In the code you posted (at the #105 link), kg_evt_bluetooth_inquiry_response is NOT explicitly set to NULL anywhere. Where is the pointer EXPLICITLY set to NULL. Where is it set to point to some real function?
The repo code doesn't explicitly set the pointers to NULL, though I did modify line 133 in the "support_bluetooth2_iwrap.h" file to do this as a test:
/* 0x03 */ uint8_t (*kg_evt_bluetooth_inquiry_response)(uint8_t *address, uint8_t *cod, int8_t rssi, uint8_t status, uint8_t index, uint8_t name_len, uint8_t *name_data) = 0;
The compiler output for this run was not different than leaving it uninitialized in the source. However, C standards say that global variables are initialized to zero at compile time, and these are global. They should all be zero anyway, and the behavior of the rest of the application suggests this. For testing, I've added zero assignments to the code again (see lines 131-139).
There are also no places in the code where that particular function pointer is assigned to any real functions, but this is by design because that callback is left to the user to implement only if needed. It's typically left as null because it's rarely needed for a user application.
In short the presence or absence of braces is a red-herring, since it makes no difference. The presence of a memcpy() call earlier up is suggestive, you've likely smashed the stack or heap. Small changes in code structure can lead to the compiler generating different stack frame layout, which can interact with the stack corruption in different ways - in other words the symptoms of memory corruption can be anything at all and typically are Heisenbugs. You may have run out of RAM.
THIS is exactly what I expect. ("Heisenbug" is such an appropriate term, too.) The bug appears until I add debug info to look at it, and then it goes away despite no apparent link between the added debug code and the broken behavior. I really do suspect something odd in my code, but can't inspect the stack in a non-invasive way to see what actually happens. Typically I would expect that just adding braces around a single line of code shouldn't do this though...and it appears that with the other changes I've played with today and left in the code, adding braces no longer fixes it (see below). I'm actually glad that this is still reliably occurring right now.
The only ways the braces could have an effect is if there is some broken macro being expended that turns what looks like a single assigment statement into several statements, or if the compiler has a bug. Are you using any macros?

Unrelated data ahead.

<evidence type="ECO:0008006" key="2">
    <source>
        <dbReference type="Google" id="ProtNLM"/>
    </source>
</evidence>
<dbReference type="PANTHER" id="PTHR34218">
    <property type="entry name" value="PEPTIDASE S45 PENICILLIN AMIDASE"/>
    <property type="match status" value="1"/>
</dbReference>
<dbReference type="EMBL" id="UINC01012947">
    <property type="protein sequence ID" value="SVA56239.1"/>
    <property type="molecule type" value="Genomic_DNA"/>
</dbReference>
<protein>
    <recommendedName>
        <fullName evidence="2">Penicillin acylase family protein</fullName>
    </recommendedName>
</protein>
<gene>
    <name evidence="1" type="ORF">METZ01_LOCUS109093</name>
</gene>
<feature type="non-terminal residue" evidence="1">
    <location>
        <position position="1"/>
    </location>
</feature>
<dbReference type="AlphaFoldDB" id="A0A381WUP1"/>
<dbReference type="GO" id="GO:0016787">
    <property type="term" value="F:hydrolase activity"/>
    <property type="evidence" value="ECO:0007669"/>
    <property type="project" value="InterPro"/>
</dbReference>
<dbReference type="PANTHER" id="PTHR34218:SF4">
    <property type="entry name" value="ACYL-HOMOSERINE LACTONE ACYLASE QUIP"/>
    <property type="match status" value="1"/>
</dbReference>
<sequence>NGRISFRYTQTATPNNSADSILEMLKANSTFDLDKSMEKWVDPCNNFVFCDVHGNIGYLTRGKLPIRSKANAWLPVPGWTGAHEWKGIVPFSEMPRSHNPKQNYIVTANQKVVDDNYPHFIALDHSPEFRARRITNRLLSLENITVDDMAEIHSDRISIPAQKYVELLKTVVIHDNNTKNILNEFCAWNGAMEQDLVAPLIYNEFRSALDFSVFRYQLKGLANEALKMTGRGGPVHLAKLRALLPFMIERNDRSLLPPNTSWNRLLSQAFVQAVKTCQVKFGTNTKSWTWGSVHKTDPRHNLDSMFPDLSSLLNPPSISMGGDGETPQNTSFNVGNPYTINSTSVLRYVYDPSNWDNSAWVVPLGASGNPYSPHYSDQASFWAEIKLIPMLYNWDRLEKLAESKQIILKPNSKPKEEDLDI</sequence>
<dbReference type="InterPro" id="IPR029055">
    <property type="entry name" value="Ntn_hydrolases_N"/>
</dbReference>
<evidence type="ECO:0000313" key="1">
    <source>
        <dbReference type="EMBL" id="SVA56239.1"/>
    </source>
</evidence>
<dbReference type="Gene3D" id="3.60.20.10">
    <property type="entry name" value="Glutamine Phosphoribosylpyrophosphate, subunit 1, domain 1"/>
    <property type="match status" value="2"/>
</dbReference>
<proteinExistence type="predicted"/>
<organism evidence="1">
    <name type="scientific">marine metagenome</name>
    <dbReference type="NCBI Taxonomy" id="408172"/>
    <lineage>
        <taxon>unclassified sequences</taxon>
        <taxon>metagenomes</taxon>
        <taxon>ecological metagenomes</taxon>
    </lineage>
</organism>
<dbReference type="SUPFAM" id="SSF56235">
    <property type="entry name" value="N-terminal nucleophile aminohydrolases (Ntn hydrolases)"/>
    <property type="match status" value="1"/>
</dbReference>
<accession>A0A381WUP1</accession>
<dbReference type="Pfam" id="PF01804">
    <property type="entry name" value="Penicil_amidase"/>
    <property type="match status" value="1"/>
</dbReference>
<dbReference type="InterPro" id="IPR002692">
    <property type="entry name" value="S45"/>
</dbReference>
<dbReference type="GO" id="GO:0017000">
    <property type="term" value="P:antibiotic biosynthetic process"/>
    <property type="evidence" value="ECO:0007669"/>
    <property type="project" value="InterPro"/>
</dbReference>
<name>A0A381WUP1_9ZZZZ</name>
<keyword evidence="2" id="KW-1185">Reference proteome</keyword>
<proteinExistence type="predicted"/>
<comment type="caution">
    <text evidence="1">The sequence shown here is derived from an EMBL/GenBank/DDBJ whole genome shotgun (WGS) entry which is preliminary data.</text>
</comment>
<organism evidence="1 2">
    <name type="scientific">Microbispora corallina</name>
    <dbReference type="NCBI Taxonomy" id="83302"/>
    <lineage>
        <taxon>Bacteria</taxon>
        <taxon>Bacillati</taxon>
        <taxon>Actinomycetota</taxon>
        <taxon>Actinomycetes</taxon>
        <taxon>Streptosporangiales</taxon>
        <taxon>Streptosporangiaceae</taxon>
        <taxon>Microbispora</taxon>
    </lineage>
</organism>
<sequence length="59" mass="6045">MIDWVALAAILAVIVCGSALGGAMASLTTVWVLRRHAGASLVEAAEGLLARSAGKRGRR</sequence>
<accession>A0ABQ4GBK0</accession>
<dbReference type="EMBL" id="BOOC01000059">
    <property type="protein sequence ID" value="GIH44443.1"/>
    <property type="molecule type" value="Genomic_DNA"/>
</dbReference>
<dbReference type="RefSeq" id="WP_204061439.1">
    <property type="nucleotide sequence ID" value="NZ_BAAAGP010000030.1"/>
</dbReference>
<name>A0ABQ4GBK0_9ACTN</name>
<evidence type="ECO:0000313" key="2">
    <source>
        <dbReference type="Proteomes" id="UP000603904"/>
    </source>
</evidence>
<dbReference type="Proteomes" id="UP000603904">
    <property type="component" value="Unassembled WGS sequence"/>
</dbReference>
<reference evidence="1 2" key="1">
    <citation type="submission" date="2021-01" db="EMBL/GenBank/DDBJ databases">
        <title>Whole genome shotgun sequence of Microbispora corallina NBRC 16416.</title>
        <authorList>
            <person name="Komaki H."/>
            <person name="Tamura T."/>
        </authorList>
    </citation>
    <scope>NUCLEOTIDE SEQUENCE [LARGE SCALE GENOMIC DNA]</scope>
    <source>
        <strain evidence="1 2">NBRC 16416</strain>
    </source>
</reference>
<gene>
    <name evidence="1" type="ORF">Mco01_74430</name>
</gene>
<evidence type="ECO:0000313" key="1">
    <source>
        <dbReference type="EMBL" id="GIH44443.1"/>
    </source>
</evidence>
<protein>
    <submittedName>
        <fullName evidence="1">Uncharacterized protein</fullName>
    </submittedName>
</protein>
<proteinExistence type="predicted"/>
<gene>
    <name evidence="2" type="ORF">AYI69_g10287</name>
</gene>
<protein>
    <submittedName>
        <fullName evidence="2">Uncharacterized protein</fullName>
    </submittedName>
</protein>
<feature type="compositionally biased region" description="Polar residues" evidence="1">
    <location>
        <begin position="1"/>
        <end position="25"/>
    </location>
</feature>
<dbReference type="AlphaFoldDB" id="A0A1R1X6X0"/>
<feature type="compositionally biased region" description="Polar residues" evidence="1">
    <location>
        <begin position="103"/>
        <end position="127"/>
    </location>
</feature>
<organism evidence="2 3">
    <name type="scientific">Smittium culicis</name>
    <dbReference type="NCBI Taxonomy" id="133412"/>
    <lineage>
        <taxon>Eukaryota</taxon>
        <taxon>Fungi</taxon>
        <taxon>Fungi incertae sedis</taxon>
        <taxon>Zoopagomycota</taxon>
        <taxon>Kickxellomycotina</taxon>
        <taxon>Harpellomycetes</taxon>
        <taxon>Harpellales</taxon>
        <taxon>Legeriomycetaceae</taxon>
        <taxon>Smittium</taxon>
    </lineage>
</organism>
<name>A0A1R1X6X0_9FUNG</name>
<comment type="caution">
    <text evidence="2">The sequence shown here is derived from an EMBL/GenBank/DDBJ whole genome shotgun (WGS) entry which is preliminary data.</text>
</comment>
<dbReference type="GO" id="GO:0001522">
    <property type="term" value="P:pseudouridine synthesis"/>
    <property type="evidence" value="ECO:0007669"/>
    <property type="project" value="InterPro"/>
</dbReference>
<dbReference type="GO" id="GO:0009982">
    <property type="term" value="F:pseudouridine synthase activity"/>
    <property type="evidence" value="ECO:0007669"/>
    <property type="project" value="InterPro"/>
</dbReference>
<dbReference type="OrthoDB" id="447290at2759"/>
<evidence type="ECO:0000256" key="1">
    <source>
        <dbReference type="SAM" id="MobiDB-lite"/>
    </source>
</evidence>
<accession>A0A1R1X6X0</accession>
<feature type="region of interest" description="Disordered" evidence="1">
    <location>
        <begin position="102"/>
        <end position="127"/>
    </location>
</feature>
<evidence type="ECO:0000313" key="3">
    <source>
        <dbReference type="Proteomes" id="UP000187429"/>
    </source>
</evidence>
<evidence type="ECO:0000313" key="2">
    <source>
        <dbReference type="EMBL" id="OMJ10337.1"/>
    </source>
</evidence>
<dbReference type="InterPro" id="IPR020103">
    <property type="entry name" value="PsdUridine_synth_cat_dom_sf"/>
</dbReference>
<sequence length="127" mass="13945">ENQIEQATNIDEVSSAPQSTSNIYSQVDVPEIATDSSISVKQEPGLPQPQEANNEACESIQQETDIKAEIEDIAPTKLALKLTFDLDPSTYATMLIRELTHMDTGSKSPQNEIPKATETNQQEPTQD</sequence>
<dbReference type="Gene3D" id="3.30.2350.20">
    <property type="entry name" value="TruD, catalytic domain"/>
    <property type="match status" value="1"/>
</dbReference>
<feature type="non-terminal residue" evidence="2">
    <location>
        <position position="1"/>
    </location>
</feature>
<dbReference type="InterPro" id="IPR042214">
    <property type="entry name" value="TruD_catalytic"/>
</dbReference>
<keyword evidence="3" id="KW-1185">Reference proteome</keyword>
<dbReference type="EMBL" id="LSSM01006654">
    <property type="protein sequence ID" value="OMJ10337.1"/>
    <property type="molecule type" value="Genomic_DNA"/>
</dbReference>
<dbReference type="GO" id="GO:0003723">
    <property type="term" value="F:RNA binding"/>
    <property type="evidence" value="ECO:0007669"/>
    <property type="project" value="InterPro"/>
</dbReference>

I'm not using macros that I'm aware of, no. I even checked the Arduino IDE build output (in the \Temp\build*xxxxxxxx* folder in my userdir AppData location) to see if anything was modified, but it's exactly as I wrote it. The code there is just normal code, no macros.
In one function you set the name at position 13 ( index 12 )
And index twelve is unset. (could be zero, which is effectively an empty string.)
The contents of the "my_iwrap_evt_name" function are all correct in this case except for the fact that index 12 is unset. This is a bug that I introduced today after adding and removing various debugging attempts inside the function. I've fixed it so that this byte is assigned properly again, with the same line of code that used to be there:
payload = name_len;
if (name_len) memcpy(payload + 13, friendly_name, name_len);
So the name you copy in overruns the array by 1 byte!
I don't think I've overlooked something here, but let me talk through it one more time. The payload packet is always at least 13 bytes (so "uint8_t payload" is the right size). But there could be between 0 and name_len more bytes of ASCII name data (so actually "uint8_t payload[13 + name_len];" is the right size). The memcpy call doesn't include the null terminator, but only the number of actual ASCII character bytes. The payload byte (the 13th byte) contains the name length, and the remaining bytes (if any) are the actual name. There should be enough memory allocated in every case. I think.
The code as it exists on Github right now reliably demonstrates the issue on my hardware. I can currently make it happen every single time I run a device inquiry ("kg_cmd_bluetooth_discover(10);"). Note that this code now has all of the following:
- Explicit function pointer initialization to 0
- Explicit pointer comparison to 0 in conditional statement on line 1108
- Braces around the "if" statement's conditional block
I have noticed that setting name_len to 0 regardless of what is actually in friendly_name appears to get avoid the freeze condition. However, adding debug serial output that spits out the value of name_len to verify that it is correct (which it is) also avoids the freeze condition, despite the fact that in that test case name_len is left alone and not set to 0. The presence of the debug output alone prevents the issue from occurring. Argh.
I will keep trying different modifications and tracing backwards to see where I might be overflowing a buffer or something.